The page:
Tue, 26 Jan 1999 13:26:02 EST Blumenthal/Skinner exchange:
> It is a particular hallmark of the Helm stories that Helm will allow
>himself to be captured and placed at a disadvantage in order to overcome
>his enemy and "make the touch," as he calls it. He often reminds the
>reader that the job is to make the kill, not come back alive. And he
>places himself in harm's way over and over to make that point.
Granted, but he should have some kind of plan or edge or plan. Many of the
genre's protagonists go into a situation where they know they have little
chance of surviving, but they have some good reason to think they will
accomplish their mission. Many times Helm does this against another "pro"
when he should not be able to succeed. It seems to me Hamilton could have
structured the plot as he does in The Ambushers, when Helm again allows
himself to be captured, but he his plan to have the touch made by another
goes awry. >>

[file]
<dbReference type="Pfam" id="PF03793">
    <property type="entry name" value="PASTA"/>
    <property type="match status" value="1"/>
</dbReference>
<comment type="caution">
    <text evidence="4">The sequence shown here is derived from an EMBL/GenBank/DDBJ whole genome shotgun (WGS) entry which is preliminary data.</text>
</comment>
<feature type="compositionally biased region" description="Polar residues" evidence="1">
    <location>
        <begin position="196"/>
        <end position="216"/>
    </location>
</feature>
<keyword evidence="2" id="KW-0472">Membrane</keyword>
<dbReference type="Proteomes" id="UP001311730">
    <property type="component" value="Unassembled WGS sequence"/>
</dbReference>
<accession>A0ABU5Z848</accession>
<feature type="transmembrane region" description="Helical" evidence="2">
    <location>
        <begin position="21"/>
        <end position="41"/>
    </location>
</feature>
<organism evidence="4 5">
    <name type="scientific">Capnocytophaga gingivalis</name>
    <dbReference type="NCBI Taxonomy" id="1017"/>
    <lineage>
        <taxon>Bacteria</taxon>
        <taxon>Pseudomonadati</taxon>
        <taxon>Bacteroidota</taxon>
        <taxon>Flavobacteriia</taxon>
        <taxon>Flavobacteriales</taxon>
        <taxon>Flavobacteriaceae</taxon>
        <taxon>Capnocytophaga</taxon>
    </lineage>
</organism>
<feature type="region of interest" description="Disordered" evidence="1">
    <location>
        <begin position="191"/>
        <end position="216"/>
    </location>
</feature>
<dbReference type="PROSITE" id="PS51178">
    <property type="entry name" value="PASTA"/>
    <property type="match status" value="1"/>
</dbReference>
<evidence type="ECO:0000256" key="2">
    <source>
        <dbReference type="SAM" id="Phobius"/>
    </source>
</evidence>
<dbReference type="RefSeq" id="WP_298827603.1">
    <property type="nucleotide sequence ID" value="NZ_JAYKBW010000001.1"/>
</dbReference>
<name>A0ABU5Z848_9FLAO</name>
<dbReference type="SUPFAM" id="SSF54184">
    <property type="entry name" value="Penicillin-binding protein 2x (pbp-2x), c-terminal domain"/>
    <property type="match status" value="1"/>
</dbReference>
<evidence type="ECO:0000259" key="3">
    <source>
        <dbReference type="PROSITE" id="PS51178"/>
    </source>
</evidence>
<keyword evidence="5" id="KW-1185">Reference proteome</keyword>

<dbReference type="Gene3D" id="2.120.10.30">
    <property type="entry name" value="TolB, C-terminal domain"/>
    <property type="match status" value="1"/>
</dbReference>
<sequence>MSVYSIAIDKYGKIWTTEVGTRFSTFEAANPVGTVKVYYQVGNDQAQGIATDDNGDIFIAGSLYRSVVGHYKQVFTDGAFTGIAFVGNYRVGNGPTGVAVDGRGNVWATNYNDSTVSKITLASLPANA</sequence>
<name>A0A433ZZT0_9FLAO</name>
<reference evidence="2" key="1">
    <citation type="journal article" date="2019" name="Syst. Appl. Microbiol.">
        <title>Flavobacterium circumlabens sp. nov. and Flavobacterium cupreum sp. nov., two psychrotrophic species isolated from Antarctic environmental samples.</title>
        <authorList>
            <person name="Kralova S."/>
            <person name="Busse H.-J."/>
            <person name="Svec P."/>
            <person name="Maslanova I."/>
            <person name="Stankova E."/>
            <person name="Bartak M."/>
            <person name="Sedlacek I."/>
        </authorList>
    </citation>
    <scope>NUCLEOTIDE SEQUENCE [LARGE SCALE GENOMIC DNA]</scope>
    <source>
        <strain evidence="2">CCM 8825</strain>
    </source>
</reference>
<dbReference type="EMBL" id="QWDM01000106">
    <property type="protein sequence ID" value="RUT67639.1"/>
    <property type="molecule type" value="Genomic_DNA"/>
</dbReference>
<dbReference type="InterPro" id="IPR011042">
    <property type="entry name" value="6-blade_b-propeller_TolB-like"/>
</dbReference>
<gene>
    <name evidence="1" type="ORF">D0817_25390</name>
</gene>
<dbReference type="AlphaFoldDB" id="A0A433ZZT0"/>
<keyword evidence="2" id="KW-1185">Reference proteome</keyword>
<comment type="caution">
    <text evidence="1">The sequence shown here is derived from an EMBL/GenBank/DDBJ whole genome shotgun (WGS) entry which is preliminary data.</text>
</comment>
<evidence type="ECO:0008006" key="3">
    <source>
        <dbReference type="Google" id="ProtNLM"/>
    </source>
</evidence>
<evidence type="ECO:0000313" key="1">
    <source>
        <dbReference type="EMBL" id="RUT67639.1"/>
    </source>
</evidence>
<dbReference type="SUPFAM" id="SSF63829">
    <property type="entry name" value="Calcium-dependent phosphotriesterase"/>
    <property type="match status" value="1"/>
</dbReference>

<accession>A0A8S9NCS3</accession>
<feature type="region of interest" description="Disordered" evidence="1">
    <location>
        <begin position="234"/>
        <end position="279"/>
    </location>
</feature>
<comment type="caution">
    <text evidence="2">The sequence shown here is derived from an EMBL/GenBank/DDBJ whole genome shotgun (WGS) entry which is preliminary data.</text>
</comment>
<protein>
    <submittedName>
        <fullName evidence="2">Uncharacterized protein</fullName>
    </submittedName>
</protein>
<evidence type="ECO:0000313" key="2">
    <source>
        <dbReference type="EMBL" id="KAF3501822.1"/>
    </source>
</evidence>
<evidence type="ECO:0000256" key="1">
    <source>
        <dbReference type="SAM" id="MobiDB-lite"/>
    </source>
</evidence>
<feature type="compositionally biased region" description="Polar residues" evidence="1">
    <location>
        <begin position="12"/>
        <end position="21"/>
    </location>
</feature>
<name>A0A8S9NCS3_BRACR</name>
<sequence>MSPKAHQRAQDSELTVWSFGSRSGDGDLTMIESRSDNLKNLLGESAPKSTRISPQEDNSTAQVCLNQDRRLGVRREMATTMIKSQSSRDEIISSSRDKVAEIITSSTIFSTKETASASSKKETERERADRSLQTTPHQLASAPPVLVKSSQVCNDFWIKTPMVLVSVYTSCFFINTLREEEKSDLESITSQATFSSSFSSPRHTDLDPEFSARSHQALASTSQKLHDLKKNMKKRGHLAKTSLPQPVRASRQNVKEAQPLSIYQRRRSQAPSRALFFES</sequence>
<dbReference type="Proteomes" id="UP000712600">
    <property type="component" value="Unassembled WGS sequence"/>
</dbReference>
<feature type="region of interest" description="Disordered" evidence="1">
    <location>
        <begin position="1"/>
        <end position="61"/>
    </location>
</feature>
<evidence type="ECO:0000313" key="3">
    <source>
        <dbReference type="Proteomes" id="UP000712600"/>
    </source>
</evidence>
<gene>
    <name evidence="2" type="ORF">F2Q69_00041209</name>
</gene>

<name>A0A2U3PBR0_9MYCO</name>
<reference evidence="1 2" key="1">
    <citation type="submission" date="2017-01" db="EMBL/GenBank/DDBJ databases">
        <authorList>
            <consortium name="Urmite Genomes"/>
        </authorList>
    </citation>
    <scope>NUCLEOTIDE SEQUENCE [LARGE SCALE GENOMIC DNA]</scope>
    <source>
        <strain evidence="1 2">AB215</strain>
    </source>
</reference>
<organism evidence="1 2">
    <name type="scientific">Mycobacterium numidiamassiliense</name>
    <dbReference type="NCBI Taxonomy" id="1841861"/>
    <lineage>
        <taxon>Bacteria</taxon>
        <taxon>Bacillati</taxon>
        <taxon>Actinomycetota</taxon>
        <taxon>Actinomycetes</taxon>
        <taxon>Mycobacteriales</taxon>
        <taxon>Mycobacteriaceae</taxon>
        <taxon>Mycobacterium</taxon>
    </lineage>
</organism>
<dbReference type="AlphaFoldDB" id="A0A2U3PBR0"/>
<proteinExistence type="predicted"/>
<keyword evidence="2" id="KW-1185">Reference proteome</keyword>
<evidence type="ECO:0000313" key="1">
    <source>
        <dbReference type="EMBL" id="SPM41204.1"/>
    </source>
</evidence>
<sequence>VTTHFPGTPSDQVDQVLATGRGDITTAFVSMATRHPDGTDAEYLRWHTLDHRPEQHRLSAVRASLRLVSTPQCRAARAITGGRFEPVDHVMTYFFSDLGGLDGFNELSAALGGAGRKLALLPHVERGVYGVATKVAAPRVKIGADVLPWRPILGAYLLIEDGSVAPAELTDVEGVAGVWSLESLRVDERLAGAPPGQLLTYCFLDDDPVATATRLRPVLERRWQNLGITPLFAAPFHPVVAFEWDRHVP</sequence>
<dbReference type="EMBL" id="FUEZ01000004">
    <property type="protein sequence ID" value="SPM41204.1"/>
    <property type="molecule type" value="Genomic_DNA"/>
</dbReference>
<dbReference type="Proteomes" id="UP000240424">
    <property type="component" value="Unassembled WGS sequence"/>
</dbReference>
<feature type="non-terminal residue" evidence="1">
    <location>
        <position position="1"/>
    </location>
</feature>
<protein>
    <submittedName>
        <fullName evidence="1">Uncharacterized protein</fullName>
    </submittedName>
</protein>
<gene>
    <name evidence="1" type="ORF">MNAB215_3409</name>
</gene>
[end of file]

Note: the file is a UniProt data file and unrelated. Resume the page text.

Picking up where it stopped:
I'll have a few more words about Helm when we get to our official Feb. 1 date
(though I never found Murderers' Row), but I thought I'd drop a quick note on
the above topic before I forget. One thing that is appealing about Helm is
his complete--and sort of crazy--self-confidence. I have a friend who was a
military commando for some years, and one thing he said was that the training
instilled totally unreasonable self-confidence in its members. Essentially,
you agree to a sort of brainwashing that will make you better at what it is
you do. Thus, he said, members would believe that they could burst into room,
kill three bad guys, and remove a hostage unharmed. No good reason to hold
such a belief, but it was adopted anyway.

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